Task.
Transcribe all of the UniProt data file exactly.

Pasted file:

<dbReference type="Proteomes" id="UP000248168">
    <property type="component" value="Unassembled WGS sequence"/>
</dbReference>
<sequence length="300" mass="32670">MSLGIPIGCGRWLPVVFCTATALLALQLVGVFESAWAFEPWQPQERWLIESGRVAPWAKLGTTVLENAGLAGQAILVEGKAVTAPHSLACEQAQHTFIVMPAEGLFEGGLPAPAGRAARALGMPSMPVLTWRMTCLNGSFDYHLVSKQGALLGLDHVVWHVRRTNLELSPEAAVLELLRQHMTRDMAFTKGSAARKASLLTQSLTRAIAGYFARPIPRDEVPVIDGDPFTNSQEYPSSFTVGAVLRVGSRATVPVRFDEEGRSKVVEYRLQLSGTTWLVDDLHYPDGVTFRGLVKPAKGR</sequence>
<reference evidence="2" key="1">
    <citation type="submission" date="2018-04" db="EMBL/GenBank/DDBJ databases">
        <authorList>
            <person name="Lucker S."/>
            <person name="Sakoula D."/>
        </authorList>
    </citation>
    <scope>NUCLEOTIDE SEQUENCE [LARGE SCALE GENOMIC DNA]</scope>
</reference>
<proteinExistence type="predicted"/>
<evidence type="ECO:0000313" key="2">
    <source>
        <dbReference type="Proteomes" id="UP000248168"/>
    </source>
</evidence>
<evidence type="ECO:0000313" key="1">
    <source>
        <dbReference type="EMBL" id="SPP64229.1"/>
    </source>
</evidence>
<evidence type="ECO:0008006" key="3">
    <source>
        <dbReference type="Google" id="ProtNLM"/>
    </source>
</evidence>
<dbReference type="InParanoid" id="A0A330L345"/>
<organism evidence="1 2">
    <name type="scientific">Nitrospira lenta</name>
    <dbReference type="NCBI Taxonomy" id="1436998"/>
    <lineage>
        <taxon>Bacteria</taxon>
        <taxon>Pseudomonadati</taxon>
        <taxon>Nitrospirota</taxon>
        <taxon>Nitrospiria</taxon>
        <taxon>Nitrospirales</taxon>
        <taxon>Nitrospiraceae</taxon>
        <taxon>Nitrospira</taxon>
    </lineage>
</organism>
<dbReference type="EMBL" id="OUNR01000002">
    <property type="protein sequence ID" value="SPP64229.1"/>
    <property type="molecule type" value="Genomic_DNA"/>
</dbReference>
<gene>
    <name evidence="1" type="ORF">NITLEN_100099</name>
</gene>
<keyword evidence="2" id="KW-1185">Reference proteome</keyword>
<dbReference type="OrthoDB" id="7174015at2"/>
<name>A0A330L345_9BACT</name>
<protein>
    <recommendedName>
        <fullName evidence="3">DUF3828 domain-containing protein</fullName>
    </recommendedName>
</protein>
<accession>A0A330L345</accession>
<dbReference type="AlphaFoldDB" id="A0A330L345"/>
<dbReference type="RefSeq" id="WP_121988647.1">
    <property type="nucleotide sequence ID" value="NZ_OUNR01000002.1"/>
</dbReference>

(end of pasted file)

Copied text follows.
<dbReference type="Proteomes" id="UP000248168">
    <property type="component" value="Unassembled WGS sequence"/>
</dbReference>
<sequence length="300" mass="32670">MSLGIPIGCGRWLPVVFCTATALLALQLVGVFESAWAFEPWQPQERWLIESGRVAPWAKLGTTVLENAGLAGQAILVEGKAVTAPHSLACEQAQHTFIVMPAEGLFEGGLPAPAGRAARALGMPSMPVLTWRMTCLNGSFDYHLVSKQGALLGLDHVVWHVRRTNLELSPEAAVLELLRQHMTRDMAFTKGSAARKASLLTQSLTRAIAGYFARPIPRDEVPVIDGDPFTNSQEYPSSFTVGAVLRVGSRATVPVRFDEEGRSKVVEYRLQLSGTTWLVDDLHYPDGVTFRGLVKPAKGR</sequence>
<reference evidence="2" key="1">
    <citation type="submission" date="2018-04" db="EMBL/GenBank/DDBJ databases">
        <authorList>
            <person name="Lucker S."/>
            <person name="Sakoula D."/>
        </authorList>
    </citation>
    <scope>NUCLEOTIDE SEQUENCE [LARGE SCALE GENOMIC DNA]</scope>
</reference>
<proteinExistence type="predicted"/>
<evidence type="ECO:0000313" key="2">
    <source>
        <dbReference type="Proteomes" id="UP000248168"/>
    </source>
</evidence>
<evidence type="ECO:0000313" key="1">
    <source>
        <dbReference type="EMBL" id="SPP64229.1"/>
    </source>
</evidence>
<evidence type="ECO:0008006" key="3">
    <source>
        <dbReference type="Google" id="ProtNLM"/>
    </source>
</evidence>
<dbReference type="InParanoid" id="A0A330L345"/>
<organism evidence="1 2">
    <name type="scientific">Nitrospira lenta</name>
    <dbReference type="NCBI Taxonomy" id="1436998"/>
    <lineage>
        <taxon>Bacteria</taxon>
        <taxon>Pseudomonadati</taxon>
        <taxon>Nitrospirota</taxon>
        <taxon>Nitrospiria</taxon>
        <taxon>Nitrospirales</taxon>
        <taxon>Nitrospiraceae</taxon>
        <taxon>Nitrospira</taxon>
    </lineage>
</organism>
<dbReference type="EMBL" id="OUNR01000002">
    <property type="protein sequence ID" value="SPP64229.1"/>
    <property type="molecule type" value="Genomic_DNA"/>
</dbReference>
<gene>
    <name evidence="1" type="ORF">NITLEN_100099</name>
</gene>
<keyword evidence="2" id="KW-1185">Reference proteome</keyword>
<dbReference type="OrthoDB" id="7174015at2"/>
<name>A0A330L345_9BACT</name>
<protein>
    <recommendedName>
        <fullName evidence="3">DUF3828 domain-containing protein</fullName>
    </recommendedName>
</protein>
<accession>A0A330L345</accession>
<dbReference type="AlphaFoldDB" id="A0A330L345"/>
<dbReference type="RefSeq" id="WP_121988647.1">
    <property type="nucleotide sequence ID" value="NZ_OUNR01000002.1"/>
</dbReference>